A SIMPLE WAY TO INSTALL ROD GRIPS
You don't have to struggle when it comes time to install rod grips on your blank. I've been using this Rubber Cement method my entire career, more than 35 years. I started using this process in the early days of Hypalon grips, when they looked more like rubber hose material rather than rod grips. So, I guess what I'm saying here is that not only is this the best method I've ever known, it has also stood the test of time. I know there will be those who question its durability — but I certainly do not.
I've used this method for so many years that I almost laugh to myself at the horror stories I hear in detail about guys struggling to install Hypalon and EVA rod grips. I've never had to experience those nightmares.
What follows is the most simplified and effective way to install foam-style rod grips. I'm confident that for the majority out there, using Rubber Cement, a basic household product, along with my method will surely be a game changer. You'll save an enormous amount of time and money as a result.
On the butt end of your grip, form a beveled edge by removing the sharp 90-degree inside edge with a razor blade.
This will allow the Rubber Cement to form a bead so the grip can ride a wave of cement the entire length of the blank. The sharp edge will form a squeegee if not beveled and remove the cement when the grip is pushed onto the blank.
Find the spot where the grip comes to rest on the blank without any forced stretching and make a reference mark on the blank at the top end of the grip.
Coat the area of the blank where your grip will eventually be located with your favorite epoxy or adhesive.
Move the grip out of the way and begin to dribble rubber cement liberally on the blank from the reference mark, about halfway down the blank.
Slide the grip down into the beginning area of the rubber cement and twist the grip and blank so you completely coat the inside of the grip with the cement.
Once the inside of the grip is well coated, slide the grip into place using one long fluid motion. The grip will slide down with very little effort compared to other methods you may have used in the past.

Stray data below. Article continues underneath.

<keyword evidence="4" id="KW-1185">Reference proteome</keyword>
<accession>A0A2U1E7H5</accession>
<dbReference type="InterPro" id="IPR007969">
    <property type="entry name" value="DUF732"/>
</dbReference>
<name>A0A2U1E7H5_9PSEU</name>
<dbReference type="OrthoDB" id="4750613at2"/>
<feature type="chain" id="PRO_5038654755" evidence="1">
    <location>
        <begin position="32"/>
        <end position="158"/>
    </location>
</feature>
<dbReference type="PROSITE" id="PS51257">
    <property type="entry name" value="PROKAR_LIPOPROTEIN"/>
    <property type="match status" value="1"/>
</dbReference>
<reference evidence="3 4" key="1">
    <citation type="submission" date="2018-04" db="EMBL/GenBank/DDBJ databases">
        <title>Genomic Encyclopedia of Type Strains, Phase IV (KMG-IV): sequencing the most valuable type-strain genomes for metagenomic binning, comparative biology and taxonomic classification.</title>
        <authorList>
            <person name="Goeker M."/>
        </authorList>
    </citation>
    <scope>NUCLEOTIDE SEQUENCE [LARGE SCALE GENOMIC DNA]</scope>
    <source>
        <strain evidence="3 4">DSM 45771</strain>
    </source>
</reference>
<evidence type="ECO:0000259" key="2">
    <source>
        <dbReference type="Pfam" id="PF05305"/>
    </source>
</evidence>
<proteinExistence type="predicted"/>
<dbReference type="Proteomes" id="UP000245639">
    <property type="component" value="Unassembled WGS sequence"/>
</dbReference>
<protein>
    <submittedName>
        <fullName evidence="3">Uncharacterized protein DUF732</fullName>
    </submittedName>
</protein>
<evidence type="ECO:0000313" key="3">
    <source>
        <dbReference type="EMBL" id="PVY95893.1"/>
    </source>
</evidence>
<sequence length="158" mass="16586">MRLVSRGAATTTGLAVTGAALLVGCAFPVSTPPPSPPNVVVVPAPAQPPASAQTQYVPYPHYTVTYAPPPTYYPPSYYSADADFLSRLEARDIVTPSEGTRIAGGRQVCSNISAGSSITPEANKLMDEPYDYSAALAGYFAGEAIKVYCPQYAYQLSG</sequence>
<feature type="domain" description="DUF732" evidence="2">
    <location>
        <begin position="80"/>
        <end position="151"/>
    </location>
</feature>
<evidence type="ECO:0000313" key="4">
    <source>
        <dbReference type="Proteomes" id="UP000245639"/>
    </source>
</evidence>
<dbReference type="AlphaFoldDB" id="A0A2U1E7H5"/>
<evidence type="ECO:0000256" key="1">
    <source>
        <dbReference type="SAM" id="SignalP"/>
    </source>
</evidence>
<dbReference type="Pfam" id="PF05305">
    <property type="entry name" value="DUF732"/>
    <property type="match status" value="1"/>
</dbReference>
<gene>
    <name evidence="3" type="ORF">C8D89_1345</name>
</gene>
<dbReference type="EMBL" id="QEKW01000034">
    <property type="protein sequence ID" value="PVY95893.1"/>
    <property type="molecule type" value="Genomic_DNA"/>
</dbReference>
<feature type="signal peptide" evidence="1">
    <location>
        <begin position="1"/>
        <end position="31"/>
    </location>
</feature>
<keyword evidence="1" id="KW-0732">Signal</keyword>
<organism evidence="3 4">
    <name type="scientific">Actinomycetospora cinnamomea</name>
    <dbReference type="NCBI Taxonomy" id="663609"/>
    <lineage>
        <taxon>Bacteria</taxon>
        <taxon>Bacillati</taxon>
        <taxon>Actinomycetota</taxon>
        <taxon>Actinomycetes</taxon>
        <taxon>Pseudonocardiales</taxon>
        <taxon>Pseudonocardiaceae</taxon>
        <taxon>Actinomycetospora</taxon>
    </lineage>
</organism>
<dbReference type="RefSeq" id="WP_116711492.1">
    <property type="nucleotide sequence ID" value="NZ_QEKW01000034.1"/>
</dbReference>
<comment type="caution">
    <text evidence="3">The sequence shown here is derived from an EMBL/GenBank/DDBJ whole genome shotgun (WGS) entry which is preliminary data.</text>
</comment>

The Rubber Cement does not affect the adhesion of the epoxy used to secure the grip onto the rod blank. After a few minutes you can roll the excess Rubber Cement off the surface of the blank and toss it.
There will be virtually no residue left to clean up and no need to use harsh chemicals to remove the residue. Since there is no epoxy in the exposed areas, you save a good bit of time.
For more information on rod building, visit the Custom Rod Builder's Guild at www.rodguild.com.
Jim Trelikes was born into the sport fishing industry in 1963. His father ran a sporting goods store with a heavy emphasis on fishing and hunting, and Jim found himself hanging around the shop from a very early age.
“There were always one or two guys working in the back doing rod-and-reel repair and basic custom rod building,” Jim says. “At the age of 12, I was helping my dad around the shop and during the slow times I began puttering around the work benches to fight the boredom. It was then that my pop noticed I was taking to rod wrapping like a duck to water.”
Jim used rod building as a creative outlet and he ended up buying out his father's business partner in 1989. Jim and his father ran the business together until his father passed away in 1992.
“My desire to focus on the rod building outweighed my desire to be a businessman,” Jim says. He sold the business in 1997 and has focused on building custom rods ever since.
Jim says sharing information with other rod builders on the internet, such as the BD Rod Builders Forum, has helped his creativity grow by quantum leaps. “The young rod crafters out there have no idea what sharing online does for your education and growth in this craft,” he says. “It's an amazing tool we all have at our fingertips.”
Jim is a proud member of the Custom Rod Builders Guild and a frequent contributor to the Rod Crafter's Journal.